Provinces should remove trade barriers to accelerate economic recovery
When developing an economic recovery plan, Canadian policymakers must advance policies to increase productivity, living standards and prosperity. Removing interprovincial trade barriers is one of best ways we can accelerate this recovery.
Over a period of several decades, government policies have created substantial barriers to investment, trade and migration among the provinces and territories. These barriers restrict the flow of products, services and workers. Often, these barriers serve no valid purpose yet hinder growth across the country.
Barriers to trade include differences in regulations, certification requirements for professions, credential recognition and provincial monopolies over the distribution of alcohol. Each province or territory has unique policies in these areas, which hinder trade, lower productivity, reduce worker mobility and raise prices for goods and services.
Indeed, research estimates that interprovincial trade barriers add between 7.8 per cent and 14.5 per cent to the prices of goods and services Canadians purchase. Put differently, these barriers add more to your shopping bill than the GST.
Clearly, the Canadian economy would benefit from reduced trade barriers that allow businesses to shift resources more easily to areas where goods and services can be produced more cheaply. Moreover, eliminating such barriers would increase trade flows, expand productive firms, decrease prices and raise household incomes.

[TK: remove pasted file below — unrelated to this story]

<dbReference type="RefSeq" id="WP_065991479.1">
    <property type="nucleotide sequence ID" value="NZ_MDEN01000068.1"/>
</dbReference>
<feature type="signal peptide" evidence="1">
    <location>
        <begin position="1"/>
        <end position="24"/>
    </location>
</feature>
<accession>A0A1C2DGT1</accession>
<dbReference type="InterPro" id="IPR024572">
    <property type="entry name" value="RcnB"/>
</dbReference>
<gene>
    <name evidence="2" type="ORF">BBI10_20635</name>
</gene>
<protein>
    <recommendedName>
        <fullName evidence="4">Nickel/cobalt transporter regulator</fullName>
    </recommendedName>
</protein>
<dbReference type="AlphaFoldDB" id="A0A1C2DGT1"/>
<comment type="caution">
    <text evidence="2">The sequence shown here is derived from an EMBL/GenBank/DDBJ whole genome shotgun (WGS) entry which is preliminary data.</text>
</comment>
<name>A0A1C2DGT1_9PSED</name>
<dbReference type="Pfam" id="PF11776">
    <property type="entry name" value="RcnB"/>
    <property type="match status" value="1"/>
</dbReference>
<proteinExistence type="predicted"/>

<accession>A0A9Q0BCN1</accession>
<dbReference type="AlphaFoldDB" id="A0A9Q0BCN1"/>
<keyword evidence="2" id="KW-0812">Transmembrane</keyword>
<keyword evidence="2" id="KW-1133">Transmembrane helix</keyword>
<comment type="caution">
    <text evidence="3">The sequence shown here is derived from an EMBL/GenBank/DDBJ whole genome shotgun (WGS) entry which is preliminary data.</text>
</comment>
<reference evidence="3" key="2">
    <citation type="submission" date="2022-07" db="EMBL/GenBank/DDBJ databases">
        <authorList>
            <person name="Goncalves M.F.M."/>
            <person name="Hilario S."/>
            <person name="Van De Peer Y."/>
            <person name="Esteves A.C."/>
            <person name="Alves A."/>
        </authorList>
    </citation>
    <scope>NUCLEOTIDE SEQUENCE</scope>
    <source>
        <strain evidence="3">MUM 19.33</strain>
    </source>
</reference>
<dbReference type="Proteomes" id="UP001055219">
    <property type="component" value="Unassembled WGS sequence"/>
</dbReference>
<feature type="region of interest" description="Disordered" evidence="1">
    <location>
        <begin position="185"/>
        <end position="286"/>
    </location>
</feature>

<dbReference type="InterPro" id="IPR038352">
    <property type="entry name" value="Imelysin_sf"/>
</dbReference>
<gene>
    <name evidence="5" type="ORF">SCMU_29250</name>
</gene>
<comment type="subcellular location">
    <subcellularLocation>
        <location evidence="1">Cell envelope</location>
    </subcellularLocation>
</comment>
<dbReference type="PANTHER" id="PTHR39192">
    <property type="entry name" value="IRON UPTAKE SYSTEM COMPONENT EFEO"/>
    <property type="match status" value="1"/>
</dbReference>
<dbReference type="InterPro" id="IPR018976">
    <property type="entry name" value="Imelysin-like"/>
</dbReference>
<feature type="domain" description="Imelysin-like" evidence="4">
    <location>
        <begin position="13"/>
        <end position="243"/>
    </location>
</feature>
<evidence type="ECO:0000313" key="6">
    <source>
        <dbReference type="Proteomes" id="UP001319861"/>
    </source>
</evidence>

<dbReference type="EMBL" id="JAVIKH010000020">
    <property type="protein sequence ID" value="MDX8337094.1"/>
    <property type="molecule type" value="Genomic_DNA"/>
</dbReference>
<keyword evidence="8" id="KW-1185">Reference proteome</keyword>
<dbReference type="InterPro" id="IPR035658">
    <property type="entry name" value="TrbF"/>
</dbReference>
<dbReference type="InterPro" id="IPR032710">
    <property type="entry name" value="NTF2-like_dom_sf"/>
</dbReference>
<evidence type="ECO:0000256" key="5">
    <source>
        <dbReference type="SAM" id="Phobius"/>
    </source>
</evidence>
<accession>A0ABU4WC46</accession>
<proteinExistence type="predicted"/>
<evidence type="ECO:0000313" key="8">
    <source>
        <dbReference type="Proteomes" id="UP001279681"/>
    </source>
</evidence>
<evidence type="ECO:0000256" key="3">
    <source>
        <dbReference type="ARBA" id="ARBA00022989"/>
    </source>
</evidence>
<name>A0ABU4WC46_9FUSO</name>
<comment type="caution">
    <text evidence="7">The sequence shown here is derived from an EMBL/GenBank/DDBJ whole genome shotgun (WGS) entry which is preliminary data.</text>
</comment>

Recent findings from the International Monetary Fund show that Canada could increase its overall economic productivity by 3.8 per cent nationally through the elimination of internal trade barriers. This represents an aggregate increase in Canada’s economy of almost $90 billion annually—more than $2,300 per person. Specific provinces may experience even greater gains with an estimated productivity boost of 12.8 per cent in Newfoundland and Labrador and 16.2 per cent in Prince Edward Island.
So how can we reduce trade barriers?
Provinces can move toward freer trade by engaging in more bilateral or multilateral partnership agreements, which seek to harmonize regulations and improve labour mobility. The New West Partnership Trade Agreement (NWPTA) between British Columbia, Alberta, Saskatchewan and Manitoba already represents a positive step in this direction. Other provinces could join to expand this agreement or pursue their own multilateral or bilateral deals.
Another option is for provinces to unilaterally reduce trade barriers. The Alberta government, for instance, removed several self-imposed barriers last year. If other provincial governments followed suit, they would also see economic gains from making imports cheaper.
Post-COVID, Canada must pursue a growth agenda that enhances both our productivity and living standards. As such, provinces across Canada must recognize that internal trade barriers hinder our economy and that their removal will help fast-track and strengthen our recovery.
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